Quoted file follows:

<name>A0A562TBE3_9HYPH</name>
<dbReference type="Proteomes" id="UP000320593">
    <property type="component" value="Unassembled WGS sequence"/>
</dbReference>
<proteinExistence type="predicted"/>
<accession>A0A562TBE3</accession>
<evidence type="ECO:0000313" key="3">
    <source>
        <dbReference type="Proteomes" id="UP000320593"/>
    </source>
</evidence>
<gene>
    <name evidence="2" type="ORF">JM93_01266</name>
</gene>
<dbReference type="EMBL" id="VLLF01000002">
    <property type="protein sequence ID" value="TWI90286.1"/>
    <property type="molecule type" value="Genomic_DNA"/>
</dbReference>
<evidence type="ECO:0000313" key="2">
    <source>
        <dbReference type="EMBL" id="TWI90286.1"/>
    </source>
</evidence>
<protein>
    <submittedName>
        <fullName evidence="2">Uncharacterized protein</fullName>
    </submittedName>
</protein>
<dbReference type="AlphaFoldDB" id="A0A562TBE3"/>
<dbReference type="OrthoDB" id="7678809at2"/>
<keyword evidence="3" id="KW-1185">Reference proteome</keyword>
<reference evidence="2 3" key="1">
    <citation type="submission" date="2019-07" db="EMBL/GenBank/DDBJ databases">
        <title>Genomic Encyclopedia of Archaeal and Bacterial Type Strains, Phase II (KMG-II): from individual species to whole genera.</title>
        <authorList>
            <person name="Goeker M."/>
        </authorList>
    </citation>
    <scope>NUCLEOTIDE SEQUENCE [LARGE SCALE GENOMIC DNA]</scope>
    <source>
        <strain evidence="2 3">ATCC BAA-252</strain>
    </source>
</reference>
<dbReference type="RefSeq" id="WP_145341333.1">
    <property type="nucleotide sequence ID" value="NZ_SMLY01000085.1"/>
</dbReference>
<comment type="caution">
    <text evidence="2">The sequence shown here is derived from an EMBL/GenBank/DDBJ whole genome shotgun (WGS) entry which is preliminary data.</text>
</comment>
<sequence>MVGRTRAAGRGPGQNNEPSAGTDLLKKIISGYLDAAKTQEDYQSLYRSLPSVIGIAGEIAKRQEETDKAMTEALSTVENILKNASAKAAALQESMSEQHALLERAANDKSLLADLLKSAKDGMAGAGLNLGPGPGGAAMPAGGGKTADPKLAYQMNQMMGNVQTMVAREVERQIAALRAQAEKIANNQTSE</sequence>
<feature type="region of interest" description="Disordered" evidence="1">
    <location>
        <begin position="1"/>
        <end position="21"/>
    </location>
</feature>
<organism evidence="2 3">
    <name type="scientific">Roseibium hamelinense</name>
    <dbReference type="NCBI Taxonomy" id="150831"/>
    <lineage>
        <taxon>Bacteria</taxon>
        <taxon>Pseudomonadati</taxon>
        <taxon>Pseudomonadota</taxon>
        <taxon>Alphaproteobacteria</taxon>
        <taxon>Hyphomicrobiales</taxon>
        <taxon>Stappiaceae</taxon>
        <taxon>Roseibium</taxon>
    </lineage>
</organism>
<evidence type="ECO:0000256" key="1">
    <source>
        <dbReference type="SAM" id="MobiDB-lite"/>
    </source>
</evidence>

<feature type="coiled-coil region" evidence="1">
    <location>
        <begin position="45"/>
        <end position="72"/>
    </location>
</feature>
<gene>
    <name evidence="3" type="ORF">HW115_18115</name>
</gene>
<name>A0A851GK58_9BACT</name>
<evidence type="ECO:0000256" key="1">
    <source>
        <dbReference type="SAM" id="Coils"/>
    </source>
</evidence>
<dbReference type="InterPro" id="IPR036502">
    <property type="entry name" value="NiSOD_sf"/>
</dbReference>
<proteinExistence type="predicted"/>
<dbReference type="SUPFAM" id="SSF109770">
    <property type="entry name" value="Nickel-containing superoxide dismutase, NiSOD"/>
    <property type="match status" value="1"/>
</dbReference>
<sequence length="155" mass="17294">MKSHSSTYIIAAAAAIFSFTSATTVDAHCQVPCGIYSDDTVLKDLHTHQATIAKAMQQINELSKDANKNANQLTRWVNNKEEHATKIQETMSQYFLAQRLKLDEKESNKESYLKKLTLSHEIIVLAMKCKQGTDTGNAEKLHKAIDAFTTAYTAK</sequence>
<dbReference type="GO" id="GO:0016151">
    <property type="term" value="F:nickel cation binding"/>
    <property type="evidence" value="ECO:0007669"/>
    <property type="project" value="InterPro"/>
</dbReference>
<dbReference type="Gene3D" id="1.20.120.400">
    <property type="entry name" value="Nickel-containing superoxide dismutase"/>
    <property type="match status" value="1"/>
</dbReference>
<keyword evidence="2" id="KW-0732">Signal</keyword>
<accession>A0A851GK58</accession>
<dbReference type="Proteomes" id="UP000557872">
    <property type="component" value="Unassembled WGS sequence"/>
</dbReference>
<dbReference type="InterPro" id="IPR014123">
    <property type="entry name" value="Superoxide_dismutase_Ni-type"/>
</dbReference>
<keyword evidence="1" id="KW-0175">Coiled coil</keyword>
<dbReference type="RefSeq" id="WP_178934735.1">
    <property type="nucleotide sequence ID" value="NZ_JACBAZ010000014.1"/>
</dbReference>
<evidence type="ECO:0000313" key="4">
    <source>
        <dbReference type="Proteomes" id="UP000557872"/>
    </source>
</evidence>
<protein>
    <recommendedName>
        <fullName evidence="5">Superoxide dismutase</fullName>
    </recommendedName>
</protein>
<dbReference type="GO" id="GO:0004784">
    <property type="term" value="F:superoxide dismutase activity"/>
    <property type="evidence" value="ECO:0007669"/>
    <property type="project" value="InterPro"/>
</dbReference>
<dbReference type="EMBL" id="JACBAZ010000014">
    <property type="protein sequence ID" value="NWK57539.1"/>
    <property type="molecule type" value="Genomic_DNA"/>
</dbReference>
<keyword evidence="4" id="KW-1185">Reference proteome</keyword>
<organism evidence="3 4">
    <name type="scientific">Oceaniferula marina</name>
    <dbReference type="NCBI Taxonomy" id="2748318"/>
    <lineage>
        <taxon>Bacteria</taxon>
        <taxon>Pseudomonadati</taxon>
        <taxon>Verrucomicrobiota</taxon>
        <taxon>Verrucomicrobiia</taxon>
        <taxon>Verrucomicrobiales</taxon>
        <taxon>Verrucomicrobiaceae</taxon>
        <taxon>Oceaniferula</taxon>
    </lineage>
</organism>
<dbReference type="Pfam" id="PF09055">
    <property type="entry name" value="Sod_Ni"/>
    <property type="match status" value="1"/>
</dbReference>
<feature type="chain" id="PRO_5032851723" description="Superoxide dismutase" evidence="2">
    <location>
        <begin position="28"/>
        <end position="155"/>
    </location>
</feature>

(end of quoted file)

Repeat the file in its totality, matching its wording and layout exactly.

<name>A0A562TBE3_9HYPH</name>
<dbReference type="Proteomes" id="UP000320593">
    <property type="component" value="Unassembled WGS sequence"/>
</dbReference>
<proteinExistence type="predicted"/>
<accession>A0A562TBE3</accession>
<evidence type="ECO:0000313" key="3">
    <source>
        <dbReference type="Proteomes" id="UP000320593"/>
    </source>
</evidence>
<gene>
    <name evidence="2" type="ORF">JM93_01266</name>
</gene>
<dbReference type="EMBL" id="VLLF01000002">
    <property type="protein sequence ID" value="TWI90286.1"/>
    <property type="molecule type" value="Genomic_DNA"/>
</dbReference>
<evidence type="ECO:0000313" key="2">
    <source>
        <dbReference type="EMBL" id="TWI90286.1"/>
    </source>
</evidence>
<protein>
    <submittedName>
        <fullName evidence="2">Uncharacterized protein</fullName>
    </submittedName>
</protein>
<dbReference type="AlphaFoldDB" id="A0A562TBE3"/>
<dbReference type="OrthoDB" id="7678809at2"/>
<keyword evidence="3" id="KW-1185">Reference proteome</keyword>
<reference evidence="2 3" key="1">
    <citation type="submission" date="2019-07" db="EMBL/GenBank/DDBJ databases">
        <title>Genomic Encyclopedia of Archaeal and Bacterial Type Strains, Phase II (KMG-II): from individual species to whole genera.</title>
        <authorList>
            <person name="Goeker M."/>
        </authorList>
    </citation>
    <scope>NUCLEOTIDE SEQUENCE [LARGE SCALE GENOMIC DNA]</scope>
    <source>
        <strain evidence="2 3">ATCC BAA-252</strain>
    </source>
</reference>
<dbReference type="RefSeq" id="WP_145341333.1">
    <property type="nucleotide sequence ID" value="NZ_SMLY01000085.1"/>
</dbReference>
<comment type="caution">
    <text evidence="2">The sequence shown here is derived from an EMBL/GenBank/DDBJ whole genome shotgun (WGS) entry which is preliminary data.</text>
</comment>
<sequence>MVGRTRAAGRGPGQNNEPSAGTDLLKKIISGYLDAAKTQEDYQSLYRSLPSVIGIAGEIAKRQEETDKAMTEALSTVENILKNASAKAAALQESMSEQHALLERAANDKSLLADLLKSAKDGMAGAGLNLGPGPGGAAMPAGGGKTADPKLAYQMNQMMGNVQTMVAREVERQIAALRAQAEKIANNQTSE</sequence>
<feature type="region of interest" description="Disordered" evidence="1">
    <location>
        <begin position="1"/>
        <end position="21"/>
    </location>
</feature>
<organism evidence="2 3">
    <name type="scientific">Roseibium hamelinense</name>
    <dbReference type="NCBI Taxonomy" id="150831"/>
    <lineage>
        <taxon>Bacteria</taxon>
        <taxon>Pseudomonadati</taxon>
        <taxon>Pseudomonadota</taxon>
        <taxon>Alphaproteobacteria</taxon>
        <taxon>Hyphomicrobiales</taxon>
        <taxon>Stappiaceae</taxon>
        <taxon>Roseibium</taxon>
    </lineage>
</organism>
<evidence type="ECO:0000256" key="1">
    <source>
        <dbReference type="SAM" id="MobiDB-lite"/>
    </source>
</evidence>

<feature type="coiled-coil region" evidence="1">
    <location>
        <begin position="45"/>
        <end position="72"/>
    </location>
</feature>
<gene>
    <name evidence="3" type="ORF">HW115_18115</name>
</gene>
<name>A0A851GK58_9BACT</name>
<evidence type="ECO:0000256" key="1">
    <source>
        <dbReference type="SAM" id="Coils"/>
    </source>
</evidence>
<dbReference type="InterPro" id="IPR036502">
    <property type="entry name" value="NiSOD_sf"/>
</dbReference>
<proteinExistence type="predicted"/>
<dbReference type="SUPFAM" id="SSF109770">
    <property type="entry name" value="Nickel-containing superoxide dismutase, NiSOD"/>
    <property type="match status" value="1"/>
</dbReference>
<sequence length="155" mass="17294">MKSHSSTYIIAAAAAIFSFTSATTVDAHCQVPCGIYSDDTVLKDLHTHQATIAKAMQQINELSKDANKNANQLTRWVNNKEEHATKIQETMSQYFLAQRLKLDEKESNKESYLKKLTLSHEIIVLAMKCKQGTDTGNAEKLHKAIDAFTTAYTAK</sequence>
<dbReference type="GO" id="GO:0016151">
    <property type="term" value="F:nickel cation binding"/>
    <property type="evidence" value="ECO:0007669"/>
    <property type="project" value="InterPro"/>
</dbReference>
<dbReference type="Gene3D" id="1.20.120.400">
    <property type="entry name" value="Nickel-containing superoxide dismutase"/>
    <property type="match status" value="1"/>
</dbReference>
<keyword evidence="2" id="KW-0732">Signal</keyword>
<accession>A0A851GK58</accession>
<dbReference type="Proteomes" id="UP000557872">
    <property type="component" value="Unassembled WGS sequence"/>
</dbReference>
<dbReference type="InterPro" id="IPR014123">
    <property type="entry name" value="Superoxide_dismutase_Ni-type"/>
</dbReference>
<keyword evidence="1" id="KW-0175">Coiled coil</keyword>
<dbReference type="RefSeq" id="WP_178934735.1">
    <property type="nucleotide sequence ID" value="NZ_JACBAZ010000014.1"/>
</dbReference>
<evidence type="ECO:0000313" key="4">
    <source>
        <dbReference type="Proteomes" id="UP000557872"/>
    </source>
</evidence>
<protein>
    <recommendedName>
        <fullName evidence="5">Superoxide dismutase</fullName>
    </recommendedName>
</protein>
<dbReference type="GO" id="GO:0004784">
    <property type="term" value="F:superoxide dismutase activity"/>
    <property type="evidence" value="ECO:0007669"/>
    <property type="project" value="InterPro"/>
</dbReference>
<dbReference type="EMBL" id="JACBAZ010000014">
    <property type="protein sequence ID" value="NWK57539.1"/>
    <property type="molecule type" value="Genomic_DNA"/>
</dbReference>
<keyword evidence="4" id="KW-1185">Reference proteome</keyword>
<organism evidence="3 4">
    <name type="scientific">Oceaniferula marina</name>
    <dbReference type="NCBI Taxonomy" id="2748318"/>
    <lineage>
        <taxon>Bacteria</taxon>
        <taxon>Pseudomonadati</taxon>
        <taxon>Verrucomicrobiota</taxon>
        <taxon>Verrucomicrobiia</taxon>
        <taxon>Verrucomicrobiales</taxon>
        <taxon>Verrucomicrobiaceae</taxon>
        <taxon>Oceaniferula</taxon>
    </lineage>
</organism>
<dbReference type="Pfam" id="PF09055">
    <property type="entry name" value="Sod_Ni"/>
    <property type="match status" value="1"/>
</dbReference>
<feature type="chain" id="PRO_5032851723" description="Superoxide dismutase" evidence="2">
    <location>
        <begin position="28"/>
        <end position="155"/>
    </location>
</feature>